64. ^ Loke, S W; Davison, A 2001 "Secure Prolog-based mobile code" Theory and Practice of Logic Programming 1 doi:101017/S1471068401001211 
  65. ^ Pountain, Dick October 1984 "POP and SNAP" BYTE p 381 Retrieved 23 October 2013 

Further reading

  • Blackburn, Patrick; Bos, Johan; Striegnitz, Kristina 2006 Learn Prolog Now! ISBN 1-904987-17-6 
  • Ivan Bratko, PROLOG Programming for Artificial Intelligence, 2000, ISBN 0-201-40375-7
  • William F Clocksin, Christopher S Mellish: Programming in Prolog: Using the ISO Standard Springer, 5th ed, 2003, ISBN 978-3-540-00678-7 This edition is updated for ISO Prolog Previous editions described Edinburgh Prolog
  • William F Clocksin: Clause and Effect Prolog Programming for the Working Programmer Springer, 2003, ISBN 978-3-540-62971-9
  • Michael A Covington, Donald Nute, Andre Vellino, Prolog Programming in Depth, 1996, ISBN 0-13-138645-X
  • Michael A Covington, Natural Language Processing for Prolog Programmers, 1994, ISBN 978-0-13-629213-5
  • M S Dawe and CMDawe, Prolog for Computer Sciences, Springer Verlag 1992
  • ISO/IEC 13211: Information technology — Programming languages — Prolog International Organization for Standardization, Geneva
  • Feliks Kluźniak and Stanisław Szpakowicz with a contribution by Janusz S Bień Prolog for Programmers Academic Press Inc London, 1985, 1987 available under a Creative Commons license at https://sitesgooglecom/site/prologforprogrammers/ ISBN 0-12-416521-4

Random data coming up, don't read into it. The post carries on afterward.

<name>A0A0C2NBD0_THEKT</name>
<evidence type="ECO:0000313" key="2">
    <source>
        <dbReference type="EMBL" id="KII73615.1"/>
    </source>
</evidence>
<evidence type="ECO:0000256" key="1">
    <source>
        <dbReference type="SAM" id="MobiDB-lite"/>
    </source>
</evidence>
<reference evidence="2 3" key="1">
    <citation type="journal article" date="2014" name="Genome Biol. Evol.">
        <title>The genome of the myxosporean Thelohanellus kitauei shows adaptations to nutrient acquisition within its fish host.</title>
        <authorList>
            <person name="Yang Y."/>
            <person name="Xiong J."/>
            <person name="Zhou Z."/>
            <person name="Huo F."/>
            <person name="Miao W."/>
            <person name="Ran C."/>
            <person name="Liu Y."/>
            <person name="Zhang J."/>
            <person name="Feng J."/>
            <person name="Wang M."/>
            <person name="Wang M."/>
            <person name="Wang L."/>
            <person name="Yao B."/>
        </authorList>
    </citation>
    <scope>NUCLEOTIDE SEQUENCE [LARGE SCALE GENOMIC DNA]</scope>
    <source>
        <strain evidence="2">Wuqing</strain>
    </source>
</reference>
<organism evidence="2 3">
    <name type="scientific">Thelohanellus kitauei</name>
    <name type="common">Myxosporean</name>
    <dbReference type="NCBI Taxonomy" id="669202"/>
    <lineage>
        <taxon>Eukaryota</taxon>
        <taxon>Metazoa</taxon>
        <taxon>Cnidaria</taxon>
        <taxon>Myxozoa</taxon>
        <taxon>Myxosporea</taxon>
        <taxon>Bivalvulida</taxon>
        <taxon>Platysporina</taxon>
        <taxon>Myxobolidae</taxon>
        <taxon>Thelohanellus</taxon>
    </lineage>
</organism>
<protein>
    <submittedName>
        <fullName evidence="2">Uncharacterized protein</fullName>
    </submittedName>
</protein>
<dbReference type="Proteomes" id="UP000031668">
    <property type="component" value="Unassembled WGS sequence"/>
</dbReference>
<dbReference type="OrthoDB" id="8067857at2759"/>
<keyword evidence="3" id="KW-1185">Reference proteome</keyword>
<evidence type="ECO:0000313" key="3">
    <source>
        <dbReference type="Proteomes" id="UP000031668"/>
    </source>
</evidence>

• Richard O'Keefe, The Craft of Prolog, ISBN 0-262-15039-5
  • Robert Smith, John Gibson, Aaron Sloman: 'POPLOG's two-level virtual machine support for interactive languages', in Research Directions in Cognitive Science Volume 5: Artificial Intelligence, Eds D Sleeman and N Bernsen, Lawrence Erlbaum Associates, pp 203–231, 1992
  • Leon Sterling and Ehud Shapiro, The Art of Prolog: Advanced Programming Techniques, 1994, ISBN 0-262-19338-8
  • David H D Warren, Luis M Pereira and Fernando Pereira, Prolog - the language and its implementation compared with Lisp ACM SIGART Bulletin archive, Issue 64 Proceedings of the 1977 symposium on Artificial intelligence and programming languages, pp 109 – 115

External links

  • complangprolog FAQ
  • Prolog: The ISO standard
  • DECsystem-10 Prolog User’s Manual plain text describes a typical Edinburgh Prolog
  • Prolog Tutorial by JRFisher
  • Runnable examples by Lloyd Allison
  • On-line guide to Prolog Programming by Roman Bartak
  • Prolog and Logic Programming by Dr Peter Hancox
  • Adventure in Prolog, online tutorial by Dennis Merritt
  • Building Expert Systems in Prolog, online book by Dennis Merritt
  • Object Oriented Language: Prolog, OOLP and other extensions by Richard Katz
  • Amzi! Prolog + Logic Server™ by Dennis Merritt
  • Prolog Tutorial I by Clive Spenser, LPA
  • Prolog Tutorial II by Clive Spenser, LPA
  • JIProlog by Ugo Chirico